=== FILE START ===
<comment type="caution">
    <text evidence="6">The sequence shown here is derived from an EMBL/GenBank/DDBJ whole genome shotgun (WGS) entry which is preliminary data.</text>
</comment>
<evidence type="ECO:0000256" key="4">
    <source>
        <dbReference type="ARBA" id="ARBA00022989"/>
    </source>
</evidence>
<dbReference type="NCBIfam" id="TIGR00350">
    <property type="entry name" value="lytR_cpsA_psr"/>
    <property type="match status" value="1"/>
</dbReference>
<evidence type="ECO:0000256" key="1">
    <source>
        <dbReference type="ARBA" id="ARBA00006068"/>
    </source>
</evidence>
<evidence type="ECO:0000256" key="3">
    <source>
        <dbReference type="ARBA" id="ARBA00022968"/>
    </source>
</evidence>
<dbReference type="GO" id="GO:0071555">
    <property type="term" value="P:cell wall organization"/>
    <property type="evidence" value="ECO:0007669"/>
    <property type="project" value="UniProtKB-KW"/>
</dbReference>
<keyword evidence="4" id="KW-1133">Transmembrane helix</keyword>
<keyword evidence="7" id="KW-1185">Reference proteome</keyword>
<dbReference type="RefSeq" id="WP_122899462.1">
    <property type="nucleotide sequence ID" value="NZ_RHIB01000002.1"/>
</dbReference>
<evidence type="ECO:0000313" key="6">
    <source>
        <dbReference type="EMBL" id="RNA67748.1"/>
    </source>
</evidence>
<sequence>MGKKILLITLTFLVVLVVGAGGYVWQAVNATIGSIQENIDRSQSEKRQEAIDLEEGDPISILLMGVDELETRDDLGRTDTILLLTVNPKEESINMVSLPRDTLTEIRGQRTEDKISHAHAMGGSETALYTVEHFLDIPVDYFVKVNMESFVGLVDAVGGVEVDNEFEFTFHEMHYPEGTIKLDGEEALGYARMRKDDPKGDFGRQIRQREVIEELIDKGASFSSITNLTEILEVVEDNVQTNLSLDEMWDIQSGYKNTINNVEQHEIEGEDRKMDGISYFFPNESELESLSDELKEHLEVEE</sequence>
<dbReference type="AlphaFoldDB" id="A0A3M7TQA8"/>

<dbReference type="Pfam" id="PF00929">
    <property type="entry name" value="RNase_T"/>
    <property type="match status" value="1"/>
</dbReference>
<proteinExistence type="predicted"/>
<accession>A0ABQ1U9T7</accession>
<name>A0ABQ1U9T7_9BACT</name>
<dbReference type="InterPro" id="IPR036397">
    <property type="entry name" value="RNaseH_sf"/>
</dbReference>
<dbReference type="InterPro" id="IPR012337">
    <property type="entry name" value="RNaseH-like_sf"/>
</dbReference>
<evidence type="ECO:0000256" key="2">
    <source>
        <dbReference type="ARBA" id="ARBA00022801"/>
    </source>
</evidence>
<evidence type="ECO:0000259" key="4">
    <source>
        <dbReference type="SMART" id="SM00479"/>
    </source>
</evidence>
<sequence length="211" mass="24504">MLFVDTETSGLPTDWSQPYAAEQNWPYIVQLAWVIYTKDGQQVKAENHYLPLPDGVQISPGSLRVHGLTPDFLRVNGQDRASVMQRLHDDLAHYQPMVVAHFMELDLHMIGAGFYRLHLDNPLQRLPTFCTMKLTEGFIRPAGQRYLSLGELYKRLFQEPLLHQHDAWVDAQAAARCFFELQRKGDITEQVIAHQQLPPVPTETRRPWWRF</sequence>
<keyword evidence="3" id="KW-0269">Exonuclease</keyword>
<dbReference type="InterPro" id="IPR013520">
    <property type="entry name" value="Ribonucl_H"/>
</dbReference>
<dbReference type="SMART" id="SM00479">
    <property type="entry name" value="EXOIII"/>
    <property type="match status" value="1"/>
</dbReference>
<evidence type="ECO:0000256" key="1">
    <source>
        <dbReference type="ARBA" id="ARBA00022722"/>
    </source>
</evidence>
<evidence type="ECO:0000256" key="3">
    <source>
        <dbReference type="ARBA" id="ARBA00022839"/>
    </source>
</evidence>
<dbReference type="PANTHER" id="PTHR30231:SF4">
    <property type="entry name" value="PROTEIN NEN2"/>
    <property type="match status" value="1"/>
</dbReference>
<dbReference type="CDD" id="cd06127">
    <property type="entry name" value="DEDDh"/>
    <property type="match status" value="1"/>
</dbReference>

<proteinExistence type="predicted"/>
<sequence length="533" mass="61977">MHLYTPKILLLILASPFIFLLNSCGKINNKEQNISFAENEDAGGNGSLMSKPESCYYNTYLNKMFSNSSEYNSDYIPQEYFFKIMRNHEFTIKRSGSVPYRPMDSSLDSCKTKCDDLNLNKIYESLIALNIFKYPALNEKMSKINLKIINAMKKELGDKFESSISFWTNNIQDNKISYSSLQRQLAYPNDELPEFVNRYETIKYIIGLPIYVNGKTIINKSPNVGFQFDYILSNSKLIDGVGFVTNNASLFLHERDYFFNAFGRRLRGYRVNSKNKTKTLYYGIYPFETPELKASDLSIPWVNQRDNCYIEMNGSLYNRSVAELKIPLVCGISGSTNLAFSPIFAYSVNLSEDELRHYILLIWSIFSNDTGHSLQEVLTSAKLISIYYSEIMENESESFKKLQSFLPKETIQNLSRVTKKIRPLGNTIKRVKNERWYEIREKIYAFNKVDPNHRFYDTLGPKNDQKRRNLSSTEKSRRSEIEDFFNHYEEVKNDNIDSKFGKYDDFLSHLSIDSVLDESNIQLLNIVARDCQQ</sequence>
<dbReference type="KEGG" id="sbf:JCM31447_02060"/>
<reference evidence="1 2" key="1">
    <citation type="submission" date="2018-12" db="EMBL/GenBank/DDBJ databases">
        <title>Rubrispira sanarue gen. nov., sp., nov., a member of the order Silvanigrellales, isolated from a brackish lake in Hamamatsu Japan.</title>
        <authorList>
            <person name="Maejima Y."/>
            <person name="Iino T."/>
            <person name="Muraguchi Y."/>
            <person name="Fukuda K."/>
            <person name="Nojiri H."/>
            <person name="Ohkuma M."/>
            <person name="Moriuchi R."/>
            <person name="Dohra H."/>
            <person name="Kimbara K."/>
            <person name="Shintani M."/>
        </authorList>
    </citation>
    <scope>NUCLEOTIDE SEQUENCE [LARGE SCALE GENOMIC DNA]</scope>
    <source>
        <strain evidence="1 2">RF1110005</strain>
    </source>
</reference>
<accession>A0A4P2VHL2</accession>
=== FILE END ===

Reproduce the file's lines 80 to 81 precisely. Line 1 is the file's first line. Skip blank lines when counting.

    </source>
</evidence>